On stress I would suggest nature does what it does because when you have meat you are safe, no stress, body increases metabolic rate and uses calories without care. When you have no meat and eat crappy grains, your body gets stressed, these are starvation foods, and thus slows down metabolic rate. So there is a form of stress baked into the model, but not all types of stress, true.
Never thought about sleep.
Wish I could quit my day job, I could work on this for at least a year, trying to boil the complex down to something simple, but useful...
Yeah, it is a complex problem and you can only come up with a simplified model which may describe your case well, but not me for example. But it is fascinating and you learn a lot of things on the way.
The thermogenic effect of foods has to do with the fact that digestion takes energy And protein is the most thermogenic macro. So if you eat a lot of protein, you will probably feel very warm because it takes some energy to digest it, more than for fats and carbs. I know that 1g of protein amounts to 4Cal in a calorimetric chamber measuring these things but in your body, you will lose ~ 1Cal digesting it so in effect you get ~ 3Cal for 1g of digested protein. Moreover, the bigger the meal size, the more thermogenic the food is. And how can you have a BIG meal without feeling like you are binging on foods all day long ? By not eating all day long (cf. IF).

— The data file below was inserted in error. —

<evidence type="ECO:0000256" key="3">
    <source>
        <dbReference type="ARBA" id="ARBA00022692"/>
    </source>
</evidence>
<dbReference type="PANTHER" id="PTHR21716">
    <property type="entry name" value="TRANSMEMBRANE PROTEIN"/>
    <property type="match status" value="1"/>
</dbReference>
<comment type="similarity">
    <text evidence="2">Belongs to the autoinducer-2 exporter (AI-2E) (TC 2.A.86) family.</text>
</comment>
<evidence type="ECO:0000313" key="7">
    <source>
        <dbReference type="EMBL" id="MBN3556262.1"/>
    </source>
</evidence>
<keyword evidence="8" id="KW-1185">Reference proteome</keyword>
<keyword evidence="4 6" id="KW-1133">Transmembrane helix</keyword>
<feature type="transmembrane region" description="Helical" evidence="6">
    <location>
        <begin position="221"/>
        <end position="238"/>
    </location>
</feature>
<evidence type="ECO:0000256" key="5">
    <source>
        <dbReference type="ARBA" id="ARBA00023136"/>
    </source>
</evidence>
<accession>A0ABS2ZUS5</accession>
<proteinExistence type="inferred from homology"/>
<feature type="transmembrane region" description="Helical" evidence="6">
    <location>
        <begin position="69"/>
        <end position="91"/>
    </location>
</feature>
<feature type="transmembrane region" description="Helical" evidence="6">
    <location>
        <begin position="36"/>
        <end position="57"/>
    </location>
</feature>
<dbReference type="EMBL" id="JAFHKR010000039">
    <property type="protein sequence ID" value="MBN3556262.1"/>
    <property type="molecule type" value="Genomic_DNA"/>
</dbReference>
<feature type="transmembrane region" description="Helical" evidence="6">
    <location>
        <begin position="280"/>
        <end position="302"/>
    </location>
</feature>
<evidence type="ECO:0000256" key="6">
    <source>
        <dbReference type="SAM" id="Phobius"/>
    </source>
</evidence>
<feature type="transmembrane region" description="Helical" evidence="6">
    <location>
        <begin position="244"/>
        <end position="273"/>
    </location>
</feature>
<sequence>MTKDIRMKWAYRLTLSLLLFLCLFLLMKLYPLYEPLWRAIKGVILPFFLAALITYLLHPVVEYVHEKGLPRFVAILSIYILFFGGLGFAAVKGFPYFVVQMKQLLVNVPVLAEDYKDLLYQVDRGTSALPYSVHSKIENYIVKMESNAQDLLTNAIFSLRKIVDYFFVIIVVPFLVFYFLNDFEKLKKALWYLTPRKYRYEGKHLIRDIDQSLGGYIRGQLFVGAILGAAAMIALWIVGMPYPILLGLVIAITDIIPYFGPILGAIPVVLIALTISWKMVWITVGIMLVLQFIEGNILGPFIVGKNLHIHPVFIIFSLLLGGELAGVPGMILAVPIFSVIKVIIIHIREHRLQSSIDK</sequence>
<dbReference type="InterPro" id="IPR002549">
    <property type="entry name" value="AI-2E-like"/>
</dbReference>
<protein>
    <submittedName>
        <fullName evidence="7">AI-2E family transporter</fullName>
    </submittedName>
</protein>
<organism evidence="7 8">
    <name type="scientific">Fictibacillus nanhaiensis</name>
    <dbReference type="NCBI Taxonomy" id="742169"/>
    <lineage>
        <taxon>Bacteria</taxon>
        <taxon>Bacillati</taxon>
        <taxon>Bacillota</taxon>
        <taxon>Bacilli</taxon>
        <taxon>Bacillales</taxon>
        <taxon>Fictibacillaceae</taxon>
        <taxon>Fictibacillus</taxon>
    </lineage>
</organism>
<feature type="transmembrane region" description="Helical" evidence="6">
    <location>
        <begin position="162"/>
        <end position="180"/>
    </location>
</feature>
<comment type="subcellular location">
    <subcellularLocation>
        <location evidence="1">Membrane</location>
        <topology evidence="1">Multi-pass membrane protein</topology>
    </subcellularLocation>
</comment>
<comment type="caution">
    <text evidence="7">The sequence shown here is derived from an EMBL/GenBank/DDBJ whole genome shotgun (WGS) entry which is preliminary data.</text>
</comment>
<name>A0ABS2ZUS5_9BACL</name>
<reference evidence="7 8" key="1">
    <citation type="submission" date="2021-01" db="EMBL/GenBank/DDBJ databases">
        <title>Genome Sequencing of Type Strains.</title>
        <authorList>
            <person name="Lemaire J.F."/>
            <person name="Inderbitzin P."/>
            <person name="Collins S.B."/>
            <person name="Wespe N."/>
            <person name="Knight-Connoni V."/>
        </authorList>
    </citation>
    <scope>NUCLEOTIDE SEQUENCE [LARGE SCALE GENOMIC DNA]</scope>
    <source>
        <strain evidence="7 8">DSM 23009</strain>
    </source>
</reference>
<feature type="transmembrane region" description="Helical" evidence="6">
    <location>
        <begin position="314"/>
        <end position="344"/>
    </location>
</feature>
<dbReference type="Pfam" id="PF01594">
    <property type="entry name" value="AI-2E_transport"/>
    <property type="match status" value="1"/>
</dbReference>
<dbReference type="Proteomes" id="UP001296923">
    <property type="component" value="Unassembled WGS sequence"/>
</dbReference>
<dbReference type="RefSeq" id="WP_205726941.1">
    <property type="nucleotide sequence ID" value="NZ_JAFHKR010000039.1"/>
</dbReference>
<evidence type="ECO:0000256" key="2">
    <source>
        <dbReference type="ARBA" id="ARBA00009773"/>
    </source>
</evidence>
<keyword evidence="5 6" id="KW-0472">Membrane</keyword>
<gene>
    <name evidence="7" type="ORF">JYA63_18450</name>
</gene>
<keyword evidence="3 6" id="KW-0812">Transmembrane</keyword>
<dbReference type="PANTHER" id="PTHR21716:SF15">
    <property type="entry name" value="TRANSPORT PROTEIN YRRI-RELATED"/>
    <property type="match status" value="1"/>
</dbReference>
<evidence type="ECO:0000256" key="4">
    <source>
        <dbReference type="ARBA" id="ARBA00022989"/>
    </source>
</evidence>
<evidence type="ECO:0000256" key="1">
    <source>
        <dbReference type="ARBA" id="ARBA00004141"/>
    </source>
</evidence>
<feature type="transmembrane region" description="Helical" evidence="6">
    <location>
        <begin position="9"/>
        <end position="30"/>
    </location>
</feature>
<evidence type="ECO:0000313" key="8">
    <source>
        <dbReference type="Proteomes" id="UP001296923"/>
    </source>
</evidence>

I forgot to mention that there is another problem with the CICO model: it only looks at the energy aspect, nothing else. But foods and digestion affects the hormonal system and balance, and some brain functions that are low level and regulate many down-stream processes. When I look at my meals and their macro partition, if I ate 3 meals a day partitioned like my single meal a day, I would definitely grow fat because I eat a mix of carbs / fats / proteins which would keep my insulin levels rather high all day long. My only fat loss time window would be sleep time, provided that I go to bed after insulin went back to baseline. But since I fast for 20hours / day, I mostly run on fat all that time and can have whatever I want (provided that it is primal'ish because I prefer food quality and proper nutrition rather than junk food!) during my single meal. CICO does not take these subtleties into account ...
Also don't forget that when your muscles have been stimulated by a change in exercise volume or intensity to grow, a pound of muscle only contains about 660 calories. The idea that a calorie = a calorie is the basis of the CICO oversimplification that states that all calories are interchangeable. The idea that a pound of protein = a pound of fat is clearly incorrect according to those same laws of physics.
So while in theory it may take eating a pound of fat to put on a pound of fat, it would only take eating a pound of lean muscle meat to put on a pound of muscle.
Suppose you do eat that pound of muscle, and that's almost all you eat for the day? You can still put on a pound of muscle, yet the energy calories required for maintenance and energy transaction loss will come out of a few ounces of fat stores. Net gain: still almost a pound. Result: recomposition.
Last edited by eKatherine; 06-13-2013 at 06:16 AM.